Thereafter plaintiff called an expert witness, Edward Probeck. In response to a hypothetical question the witness stated that if a metal antenna held by an individual came into contact with a bare 7200-volt phase wire, the power from the phase wire would go through the individual's body to the ground. Plaintiff's counsel then asked the witness if he had an opinion as to the electrical condition that would be established, under the same facts, if the phase wire was insulated with 10/64 of an inch of polyethylene. The trial court sustained defendant's objection on the ground that the question invaded the province of the jury.
• 11 The fact that an expert witness, in stating his opinion, will testify to an ultimate issue of the case does not render his testimony inadmissible. In Merchants National Bank v. Elgin, Joliet Eastern Ry Co. (1971), 49 Ill.2d 118, 273 N.E.2d 809, the Supreme Court approved the practice of permitting an expert to express his opinion upon ultimate facts of the case, reasoning that since the triers of fact are not required to accept the expert opinion, such evidence does not usurp the province of the jury. Here the issue was whether failure to insulate a 7200-volt power wire with 10/64 of an inch of polyethylene was the proximate cause of the injury. Determination of this question required a degree of expertise if the jury was to reach a considered verdict and it was proper for both sides to elicit expert testimony. The expert opinion would not invade the province of the jury and, in the interest of obtaining the truth in this controversy, the question should have been permitted. Scott v. Dreis Krump Manufacturing Co. (1975), 26 Ill. App.3d 971, 326 N.E.2d 74; Craft v. Acord (1974), 20 Ill. App.3d 231, 313 N.E.2d 515.
Without discussion, we also believe that plaintiff should have been permitted to elicit expert testimony concerning the definition of certain terms appearing in defendant's District Engineering Guide and Illinois Commerce Commission General Order 160.
Plaintiff also complains that the trial court required expert testimony, based upon the witness's personal knowledge and observation, to be given in response to a hypothetical question. The Building Commissioner of Hoffman Estates testified that he had personal knowledge as to the location of the radio tower at plaintiff's home and felt that the tower was hazardous because it might fall on the power lines. Plaintiff then inquired as to the result if the tower fell on the power lines. The trial court sustained defendant's objection apparently on the ground that the question was not presented in hypothetical form.
• 12 Illinois courts have consistently held that where an expert witness has knowledge based upon personal observation the witness may express his opinion without a hypothetical presentation. ( Sherman v. City of Springfield (1966), 77 Ill. App.2d 195, 222 N.E.2d 62; Krueger v. Friel (1947), 330 Ill. App. 557, 71 N.E.2d 815.) Here, the record shows that the Building Commissioner had personal knowledge of the location of the antenna, and possessed expertise in the area of building construction, inspection and safety. Under these circumstances, a hypothetical question was unnecessary and the question should have been permitted.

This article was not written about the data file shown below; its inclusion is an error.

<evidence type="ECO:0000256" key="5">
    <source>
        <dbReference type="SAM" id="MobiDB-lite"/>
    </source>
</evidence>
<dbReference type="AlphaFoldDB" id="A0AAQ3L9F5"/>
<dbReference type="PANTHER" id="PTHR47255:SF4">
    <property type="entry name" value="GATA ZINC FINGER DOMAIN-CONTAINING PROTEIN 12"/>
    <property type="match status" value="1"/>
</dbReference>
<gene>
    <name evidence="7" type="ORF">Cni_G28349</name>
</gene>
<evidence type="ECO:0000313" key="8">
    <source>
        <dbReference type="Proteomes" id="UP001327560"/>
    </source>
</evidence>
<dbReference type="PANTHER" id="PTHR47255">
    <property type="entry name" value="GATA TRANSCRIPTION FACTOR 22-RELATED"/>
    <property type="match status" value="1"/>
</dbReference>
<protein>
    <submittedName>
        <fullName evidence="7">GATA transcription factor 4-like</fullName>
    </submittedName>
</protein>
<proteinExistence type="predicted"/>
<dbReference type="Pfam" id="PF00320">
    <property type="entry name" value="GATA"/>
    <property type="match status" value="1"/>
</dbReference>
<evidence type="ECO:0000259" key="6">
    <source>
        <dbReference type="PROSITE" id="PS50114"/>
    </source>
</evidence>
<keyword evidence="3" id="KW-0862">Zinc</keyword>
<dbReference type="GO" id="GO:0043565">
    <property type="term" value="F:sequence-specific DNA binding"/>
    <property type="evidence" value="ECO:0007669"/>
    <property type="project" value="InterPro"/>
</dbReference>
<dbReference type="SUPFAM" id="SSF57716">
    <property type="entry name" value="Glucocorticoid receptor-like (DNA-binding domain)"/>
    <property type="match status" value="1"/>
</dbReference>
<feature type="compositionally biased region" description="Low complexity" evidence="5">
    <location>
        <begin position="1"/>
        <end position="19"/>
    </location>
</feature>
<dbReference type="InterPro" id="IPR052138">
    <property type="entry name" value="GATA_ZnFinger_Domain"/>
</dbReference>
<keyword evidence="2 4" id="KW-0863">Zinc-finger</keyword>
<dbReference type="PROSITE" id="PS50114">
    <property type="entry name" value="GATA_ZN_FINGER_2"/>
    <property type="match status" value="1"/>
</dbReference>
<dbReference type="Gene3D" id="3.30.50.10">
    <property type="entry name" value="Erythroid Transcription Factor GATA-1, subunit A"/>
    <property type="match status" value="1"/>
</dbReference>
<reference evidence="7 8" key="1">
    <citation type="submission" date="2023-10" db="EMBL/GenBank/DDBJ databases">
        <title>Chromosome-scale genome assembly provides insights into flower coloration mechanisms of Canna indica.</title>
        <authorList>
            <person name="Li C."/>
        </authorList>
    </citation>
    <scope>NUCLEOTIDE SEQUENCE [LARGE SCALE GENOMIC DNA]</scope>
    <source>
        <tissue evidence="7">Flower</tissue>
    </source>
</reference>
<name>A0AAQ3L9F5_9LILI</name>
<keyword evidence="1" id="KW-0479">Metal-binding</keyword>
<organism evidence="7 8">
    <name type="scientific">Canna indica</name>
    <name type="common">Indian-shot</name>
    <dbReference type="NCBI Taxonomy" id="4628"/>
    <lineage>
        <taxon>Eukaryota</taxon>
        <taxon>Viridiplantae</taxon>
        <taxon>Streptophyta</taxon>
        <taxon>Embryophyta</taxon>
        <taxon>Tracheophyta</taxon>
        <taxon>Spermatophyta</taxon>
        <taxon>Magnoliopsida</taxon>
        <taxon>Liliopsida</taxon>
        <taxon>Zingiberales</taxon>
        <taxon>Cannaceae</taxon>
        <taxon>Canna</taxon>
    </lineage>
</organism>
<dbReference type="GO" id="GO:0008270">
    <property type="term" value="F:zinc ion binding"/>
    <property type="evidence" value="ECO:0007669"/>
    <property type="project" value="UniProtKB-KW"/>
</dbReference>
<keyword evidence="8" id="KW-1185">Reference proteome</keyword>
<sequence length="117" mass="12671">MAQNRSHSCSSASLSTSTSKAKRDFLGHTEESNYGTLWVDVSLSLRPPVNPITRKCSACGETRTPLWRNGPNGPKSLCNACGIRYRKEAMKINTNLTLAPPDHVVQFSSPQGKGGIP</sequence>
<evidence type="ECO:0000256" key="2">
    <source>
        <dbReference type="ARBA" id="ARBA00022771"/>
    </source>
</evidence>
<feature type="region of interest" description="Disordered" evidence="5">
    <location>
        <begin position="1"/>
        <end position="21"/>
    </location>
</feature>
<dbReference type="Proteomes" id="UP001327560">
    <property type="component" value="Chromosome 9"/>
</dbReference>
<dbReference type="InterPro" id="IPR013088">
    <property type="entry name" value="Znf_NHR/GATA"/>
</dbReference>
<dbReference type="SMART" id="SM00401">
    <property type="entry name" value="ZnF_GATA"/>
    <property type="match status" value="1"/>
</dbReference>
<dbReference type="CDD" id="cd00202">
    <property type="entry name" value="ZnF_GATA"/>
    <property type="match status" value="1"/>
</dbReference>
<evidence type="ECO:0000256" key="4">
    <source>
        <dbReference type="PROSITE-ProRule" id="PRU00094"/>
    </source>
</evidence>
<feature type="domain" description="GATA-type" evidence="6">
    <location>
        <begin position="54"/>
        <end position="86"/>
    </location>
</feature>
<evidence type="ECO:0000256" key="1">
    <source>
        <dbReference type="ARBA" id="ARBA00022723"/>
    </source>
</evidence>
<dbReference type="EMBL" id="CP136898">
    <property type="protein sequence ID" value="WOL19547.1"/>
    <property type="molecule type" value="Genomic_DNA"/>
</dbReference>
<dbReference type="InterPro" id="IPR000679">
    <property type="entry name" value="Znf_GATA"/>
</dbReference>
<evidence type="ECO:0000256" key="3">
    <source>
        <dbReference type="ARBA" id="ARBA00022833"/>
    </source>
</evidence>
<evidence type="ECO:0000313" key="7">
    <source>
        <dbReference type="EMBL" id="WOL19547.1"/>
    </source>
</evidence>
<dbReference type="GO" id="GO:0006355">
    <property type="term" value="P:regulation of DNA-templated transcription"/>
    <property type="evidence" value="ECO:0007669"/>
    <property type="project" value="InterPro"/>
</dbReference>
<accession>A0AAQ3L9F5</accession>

We find no error in the trial court's ruling striking paragraphs 10(c) and 10(d) of the amended complaint. Under the circumstances, to impose such a duty on defendant would require it to constantly re-inspect the site and possibly, force it to continually relocate its lines.
Additionally, at the close of all the evidence, plaintiff sought to file a second amended complaint to conform to the proof adduced at trial. The trial court refused to allow the filing of the second amended complaint. In view of our remand, an extended discussion of the ruling is unnecessary. However, we believe that the court erred in denying two proposed amendments.
• 13 Plaintiff sought to file one amendment setting forth Commerce Commission regulations, and charging defendant with negligence for failing to "guard" or "isolate" the wire. The evidence adduced at trial raised clear issues as to whether the regulations applied to the installation on plaintiff's property, whether defendant violated the regulations and whether such violation was the proximate cause of the injury. The extensive testimony on the requirements of the regulations indicates that both parties considered these matters to be an important part of the dispute. This proposed amendment served to conform the pleadings to the proof and we think it should have been allowed.
Similarly, it appears that whether defendant breached its duty to plaintiff by failing to warn of a known danger was clearly in issue throughout the trial of this case. The proposed amendment charging defendant with failing to warn should have been allowed.
Other claimed errors are unlikely to occur at the new trial and do not require discussion.
For the reasons stated, the judgment of the circuit court of Cook County is reversed and the cause is remanded for further proceedings not inconsistent with the holdings in this opinion.
Reversed and remanded.
McGLOON, P.J., and MEJDA, J., concur.